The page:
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I have 2000 observations in a dataset with features and a binary-class outcome. I split the dataset into two sets for split sample validation. I use 80% to train the model and internal perform Cross validation (CV). I then test this model on the 20% validation dataset. I found the cross-validated AUC in my internal validation set is 0.86 and the AUC of external validation set is 0.73. Now I have few questions:

  1. Does it reflect that my model is overfitting?

  2. What should be the standard/acceptable difference between two error rate to conclude that the model is optimal?

  3. Any other advice will be helpful.

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  • $\begingroup$ How is the 20% selected? If randomly, does the same difference appear if you make other random splits? Is the internal CV used to optimize any tuning parameters? $\endgroup$ – NRH Jul 16 '16 at 23:53
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It is completely understandable that the cross-validated AUC is not as good as the one obtained in your split sample validation set. That is because some of the observations included in the cross validation are the same as those used to train the model, even if it does not equal the training dataset entirely.

So we should always expect external validation to show a slightly less favorable predictive model performance. This does not necessarily suggest that overfitting is an issue. Overfitting is a highly subjective matter, like "outliers", prone to misinterpretation.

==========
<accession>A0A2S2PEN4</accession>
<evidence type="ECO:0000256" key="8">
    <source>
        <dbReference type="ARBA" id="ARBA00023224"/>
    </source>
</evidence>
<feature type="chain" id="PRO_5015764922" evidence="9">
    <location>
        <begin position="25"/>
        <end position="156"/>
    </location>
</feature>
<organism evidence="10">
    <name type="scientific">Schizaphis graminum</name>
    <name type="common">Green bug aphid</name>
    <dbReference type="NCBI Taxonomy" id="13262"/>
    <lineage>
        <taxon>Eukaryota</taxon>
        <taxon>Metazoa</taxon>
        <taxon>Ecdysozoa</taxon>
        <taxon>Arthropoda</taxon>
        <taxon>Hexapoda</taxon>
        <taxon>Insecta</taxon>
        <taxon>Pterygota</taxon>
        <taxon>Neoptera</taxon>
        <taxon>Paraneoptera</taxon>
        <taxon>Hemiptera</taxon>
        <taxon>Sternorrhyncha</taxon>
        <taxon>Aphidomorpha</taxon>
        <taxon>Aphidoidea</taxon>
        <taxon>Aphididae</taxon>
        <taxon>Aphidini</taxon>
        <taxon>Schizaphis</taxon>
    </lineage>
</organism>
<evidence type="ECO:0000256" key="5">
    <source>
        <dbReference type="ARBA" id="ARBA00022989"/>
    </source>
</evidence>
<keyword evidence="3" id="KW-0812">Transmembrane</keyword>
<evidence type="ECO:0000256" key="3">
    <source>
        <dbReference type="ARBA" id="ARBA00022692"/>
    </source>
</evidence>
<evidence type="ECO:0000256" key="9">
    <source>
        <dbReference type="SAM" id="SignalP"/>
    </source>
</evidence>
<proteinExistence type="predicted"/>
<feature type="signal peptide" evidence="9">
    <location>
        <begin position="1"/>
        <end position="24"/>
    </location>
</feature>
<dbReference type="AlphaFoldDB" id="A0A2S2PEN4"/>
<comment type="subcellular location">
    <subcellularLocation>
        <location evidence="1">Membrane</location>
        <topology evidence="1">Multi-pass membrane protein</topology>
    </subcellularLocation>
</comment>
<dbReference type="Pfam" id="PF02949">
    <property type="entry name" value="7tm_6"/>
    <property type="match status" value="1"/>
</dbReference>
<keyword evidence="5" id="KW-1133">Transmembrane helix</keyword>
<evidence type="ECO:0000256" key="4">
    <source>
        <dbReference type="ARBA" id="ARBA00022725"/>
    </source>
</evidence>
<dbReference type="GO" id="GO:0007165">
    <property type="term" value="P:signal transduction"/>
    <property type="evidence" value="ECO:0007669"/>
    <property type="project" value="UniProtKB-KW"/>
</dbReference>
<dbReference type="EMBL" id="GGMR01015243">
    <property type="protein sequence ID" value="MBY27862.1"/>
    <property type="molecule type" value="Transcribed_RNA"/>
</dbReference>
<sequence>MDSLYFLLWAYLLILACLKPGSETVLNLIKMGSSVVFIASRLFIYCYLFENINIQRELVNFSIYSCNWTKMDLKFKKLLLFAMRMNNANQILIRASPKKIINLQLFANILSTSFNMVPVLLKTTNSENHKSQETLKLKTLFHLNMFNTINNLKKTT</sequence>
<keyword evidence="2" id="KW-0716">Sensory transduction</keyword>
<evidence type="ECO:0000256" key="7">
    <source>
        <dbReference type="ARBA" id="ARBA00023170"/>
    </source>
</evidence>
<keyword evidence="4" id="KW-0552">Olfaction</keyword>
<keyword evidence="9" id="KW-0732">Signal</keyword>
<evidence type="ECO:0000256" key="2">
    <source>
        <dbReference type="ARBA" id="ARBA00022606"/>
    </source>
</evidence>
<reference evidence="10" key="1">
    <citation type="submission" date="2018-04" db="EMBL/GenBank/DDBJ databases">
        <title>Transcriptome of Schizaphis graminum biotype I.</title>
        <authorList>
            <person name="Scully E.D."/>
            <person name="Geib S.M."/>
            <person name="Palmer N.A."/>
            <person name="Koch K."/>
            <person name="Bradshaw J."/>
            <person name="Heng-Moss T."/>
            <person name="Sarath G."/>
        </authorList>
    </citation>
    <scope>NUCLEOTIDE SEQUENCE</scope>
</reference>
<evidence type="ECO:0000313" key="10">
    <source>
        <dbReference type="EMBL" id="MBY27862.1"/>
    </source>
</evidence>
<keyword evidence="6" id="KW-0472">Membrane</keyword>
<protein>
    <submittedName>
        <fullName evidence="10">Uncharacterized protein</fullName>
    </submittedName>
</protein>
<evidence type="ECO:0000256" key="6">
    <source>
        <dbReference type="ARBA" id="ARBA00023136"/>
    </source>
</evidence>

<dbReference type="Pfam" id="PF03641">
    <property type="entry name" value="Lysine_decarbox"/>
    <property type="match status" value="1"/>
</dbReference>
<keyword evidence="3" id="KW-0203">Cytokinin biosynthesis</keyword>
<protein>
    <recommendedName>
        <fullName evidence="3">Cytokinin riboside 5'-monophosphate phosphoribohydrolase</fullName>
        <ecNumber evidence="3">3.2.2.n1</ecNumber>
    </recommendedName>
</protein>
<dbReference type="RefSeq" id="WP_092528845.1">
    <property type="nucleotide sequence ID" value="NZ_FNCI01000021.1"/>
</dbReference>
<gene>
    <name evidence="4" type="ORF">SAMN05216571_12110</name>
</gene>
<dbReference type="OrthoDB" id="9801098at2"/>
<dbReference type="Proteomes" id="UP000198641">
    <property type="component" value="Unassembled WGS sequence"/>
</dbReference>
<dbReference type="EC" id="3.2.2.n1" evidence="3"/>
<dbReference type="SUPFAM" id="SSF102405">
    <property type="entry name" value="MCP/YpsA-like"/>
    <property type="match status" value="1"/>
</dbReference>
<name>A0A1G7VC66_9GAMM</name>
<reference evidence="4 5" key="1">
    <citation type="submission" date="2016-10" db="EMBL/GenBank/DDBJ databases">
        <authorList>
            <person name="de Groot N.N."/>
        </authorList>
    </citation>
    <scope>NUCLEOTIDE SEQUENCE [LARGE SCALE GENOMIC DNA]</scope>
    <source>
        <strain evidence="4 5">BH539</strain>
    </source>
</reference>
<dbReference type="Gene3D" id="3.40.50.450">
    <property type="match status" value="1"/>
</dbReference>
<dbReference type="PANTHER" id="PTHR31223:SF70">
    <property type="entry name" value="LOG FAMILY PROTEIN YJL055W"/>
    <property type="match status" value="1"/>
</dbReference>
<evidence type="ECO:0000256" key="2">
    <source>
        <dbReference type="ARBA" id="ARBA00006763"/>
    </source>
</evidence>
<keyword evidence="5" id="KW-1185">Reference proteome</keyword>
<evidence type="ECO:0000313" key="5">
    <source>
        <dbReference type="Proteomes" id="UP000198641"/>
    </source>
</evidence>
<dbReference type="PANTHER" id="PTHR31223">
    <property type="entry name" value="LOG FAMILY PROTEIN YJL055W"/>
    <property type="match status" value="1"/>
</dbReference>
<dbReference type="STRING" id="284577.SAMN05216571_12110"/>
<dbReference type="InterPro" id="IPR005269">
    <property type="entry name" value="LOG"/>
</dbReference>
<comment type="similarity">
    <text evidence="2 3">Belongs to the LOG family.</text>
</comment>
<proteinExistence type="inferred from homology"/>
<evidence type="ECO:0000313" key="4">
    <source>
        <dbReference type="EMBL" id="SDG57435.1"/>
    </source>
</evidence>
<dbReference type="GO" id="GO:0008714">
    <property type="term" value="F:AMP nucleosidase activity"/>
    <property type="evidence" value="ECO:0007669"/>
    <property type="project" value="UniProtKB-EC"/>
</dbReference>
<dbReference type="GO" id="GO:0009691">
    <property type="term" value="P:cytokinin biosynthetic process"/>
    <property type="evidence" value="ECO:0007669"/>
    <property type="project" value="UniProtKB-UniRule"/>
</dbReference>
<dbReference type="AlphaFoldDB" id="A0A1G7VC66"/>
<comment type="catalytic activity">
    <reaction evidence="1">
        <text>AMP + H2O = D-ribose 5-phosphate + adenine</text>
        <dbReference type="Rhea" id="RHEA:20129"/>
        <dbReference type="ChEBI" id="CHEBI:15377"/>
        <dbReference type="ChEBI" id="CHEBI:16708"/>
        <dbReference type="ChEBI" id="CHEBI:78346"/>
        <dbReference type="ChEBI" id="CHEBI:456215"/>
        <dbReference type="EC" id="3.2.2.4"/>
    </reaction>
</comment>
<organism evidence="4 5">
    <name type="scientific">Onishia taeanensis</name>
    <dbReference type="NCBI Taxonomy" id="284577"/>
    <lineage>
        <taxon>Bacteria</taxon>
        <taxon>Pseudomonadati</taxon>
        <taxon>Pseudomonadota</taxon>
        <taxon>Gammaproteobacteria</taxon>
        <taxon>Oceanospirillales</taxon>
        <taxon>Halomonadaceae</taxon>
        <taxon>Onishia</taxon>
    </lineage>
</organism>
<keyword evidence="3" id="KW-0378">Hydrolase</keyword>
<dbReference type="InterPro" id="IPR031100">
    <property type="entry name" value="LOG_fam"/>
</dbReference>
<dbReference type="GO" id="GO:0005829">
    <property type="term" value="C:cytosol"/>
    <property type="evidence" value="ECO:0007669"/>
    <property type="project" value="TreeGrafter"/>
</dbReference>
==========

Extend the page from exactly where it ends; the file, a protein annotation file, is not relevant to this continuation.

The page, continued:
The usual culprits of overfitting are: small sample size, too many features, nonconservative choices of tuning parameters in model selection procedures like LASSO, and evaluating too many modeling procedures in an exploratory fashion rather than prespecifying those of interest and controlling for multiple comparisons.

All of these, coincidentally, explain in some part also a reduced external validation metric compared to CV in sample. But they do not objectively suggest that the model is "bad", rather just suboptimal. As you alluded to, no there are no general results about the optimality of model selection. So long as the background of the scientific problem is properly applied and good modeling procedures are used, then conditions like these may be best simply described to those who use them as a "caveat emptor".

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